[FOUNTAIN]Flattery's sweet musicAt the end of December, when domestic newspapers reviewed memorable words spoken in 2001, no newspaper missed this servile remark made by a lawmaker: "Without exception, I will render my devotion to the president as a salmon swims back to his birthplace." What Ahn Dong-su, who served as justice minister for only 43 hours, said when he was appointed minister, about "The glory of family" and "Thanks for royal favors," were also too funny for newspapers to miss.
Flattery is a sort of talent and ability. There are people who get too sick to say an oily word, even though they may want to apple-polish. On the other hand, there are people whose flattery skills have reached the stage of mastery, making others wonder.
Flattery begins with servile words. In the Tang Dynasty of China, an emperor, Tai Tsung, for fun ordered a court musician to put his head into water during a party. When he took his head out of the water after a while, the musician showed a satisfied look. Tai Tsung asked why he looked pleased and the musician answered, "I just met Qu Yuan, the great Chu Dynasty poet, in the water. He said, 'I drowned myself in the Mi-lo River because I attended a stupid king. But why have you come here? You have a good and wise emperor.' "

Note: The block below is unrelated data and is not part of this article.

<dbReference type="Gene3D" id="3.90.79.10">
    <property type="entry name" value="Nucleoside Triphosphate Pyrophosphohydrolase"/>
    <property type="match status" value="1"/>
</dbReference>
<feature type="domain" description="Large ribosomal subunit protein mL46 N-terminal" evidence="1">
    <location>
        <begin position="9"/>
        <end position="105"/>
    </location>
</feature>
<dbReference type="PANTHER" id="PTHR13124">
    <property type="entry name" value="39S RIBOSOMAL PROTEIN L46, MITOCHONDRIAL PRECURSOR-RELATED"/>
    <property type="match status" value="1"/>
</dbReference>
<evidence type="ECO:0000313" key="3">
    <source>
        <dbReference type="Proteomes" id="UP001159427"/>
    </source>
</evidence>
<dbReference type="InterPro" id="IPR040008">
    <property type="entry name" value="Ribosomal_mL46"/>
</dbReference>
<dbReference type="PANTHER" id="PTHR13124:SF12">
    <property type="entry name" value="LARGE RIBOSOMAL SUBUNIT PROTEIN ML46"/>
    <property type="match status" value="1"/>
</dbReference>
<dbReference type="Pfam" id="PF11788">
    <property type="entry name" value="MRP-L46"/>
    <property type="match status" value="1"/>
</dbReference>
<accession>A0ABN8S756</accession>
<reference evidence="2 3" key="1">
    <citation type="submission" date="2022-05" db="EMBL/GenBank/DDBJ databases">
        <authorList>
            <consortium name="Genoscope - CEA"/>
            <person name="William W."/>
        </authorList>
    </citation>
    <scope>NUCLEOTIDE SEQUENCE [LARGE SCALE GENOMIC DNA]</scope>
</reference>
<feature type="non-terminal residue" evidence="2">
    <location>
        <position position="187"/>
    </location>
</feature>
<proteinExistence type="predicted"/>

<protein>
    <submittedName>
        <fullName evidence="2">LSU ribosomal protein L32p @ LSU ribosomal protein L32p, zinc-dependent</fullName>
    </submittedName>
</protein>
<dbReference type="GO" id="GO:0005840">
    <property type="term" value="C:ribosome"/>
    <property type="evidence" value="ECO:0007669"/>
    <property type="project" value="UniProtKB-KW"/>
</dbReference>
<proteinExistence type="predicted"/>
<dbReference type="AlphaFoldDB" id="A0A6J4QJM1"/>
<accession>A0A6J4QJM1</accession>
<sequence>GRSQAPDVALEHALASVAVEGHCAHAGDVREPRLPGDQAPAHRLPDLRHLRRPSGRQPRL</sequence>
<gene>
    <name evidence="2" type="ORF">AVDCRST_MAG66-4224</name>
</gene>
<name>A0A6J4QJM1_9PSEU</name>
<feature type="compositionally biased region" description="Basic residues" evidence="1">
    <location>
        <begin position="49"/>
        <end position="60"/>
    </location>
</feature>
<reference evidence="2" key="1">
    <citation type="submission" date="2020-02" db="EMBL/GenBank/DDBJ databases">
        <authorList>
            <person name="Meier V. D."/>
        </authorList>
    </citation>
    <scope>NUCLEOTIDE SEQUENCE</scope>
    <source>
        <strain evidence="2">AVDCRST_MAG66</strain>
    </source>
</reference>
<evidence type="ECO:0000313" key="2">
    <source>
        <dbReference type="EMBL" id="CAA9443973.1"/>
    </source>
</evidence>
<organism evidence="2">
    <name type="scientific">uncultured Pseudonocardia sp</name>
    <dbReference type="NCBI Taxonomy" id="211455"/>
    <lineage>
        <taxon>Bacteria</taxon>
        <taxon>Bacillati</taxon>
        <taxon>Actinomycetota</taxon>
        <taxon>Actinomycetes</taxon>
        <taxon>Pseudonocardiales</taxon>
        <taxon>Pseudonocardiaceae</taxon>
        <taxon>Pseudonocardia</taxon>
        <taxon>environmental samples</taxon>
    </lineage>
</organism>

In the Song Dynasty, an emperor, Wen Ti, was fishing with rod and line. During an entire day he could not catch even a minnow. Then a subject said, "Because the person who drops the line is so honest, fish dare not covet the bait."
A few days ago, Han Kwang-ok, the chairman of the ruling Millennium Democratic Party, presided over a meeting that decided on the schedule for nominating the party's presidential candidate. The meeting progressed without friction. A ruling-party official admired Mr. Han's political ability, saying, "Chairman Han has become a living Buddha."
When Prosecutor General Shin Seung-nam visited Daejeon, the Daejeon District Prosecutors Office asked the police to escort Mr. Shin's car and questioned the guests who were scheduled to come to a dinner party with Mr. Shin about their circumstances in detail, repelling them. The office asked the mayor of Daejeon city, the police agency head and other important people about their hobbies, family members and the recent events in their families, so that "the prosecutor general could have a smooth conversation with the guests."
Those officials' behavior to flatter their boss shows an ugly slice of the "royal leadership," which is currently the focus of criticism.
The writer is a deputy international news editor of the JoongAng Ilbo.
by Noh Jae-hyun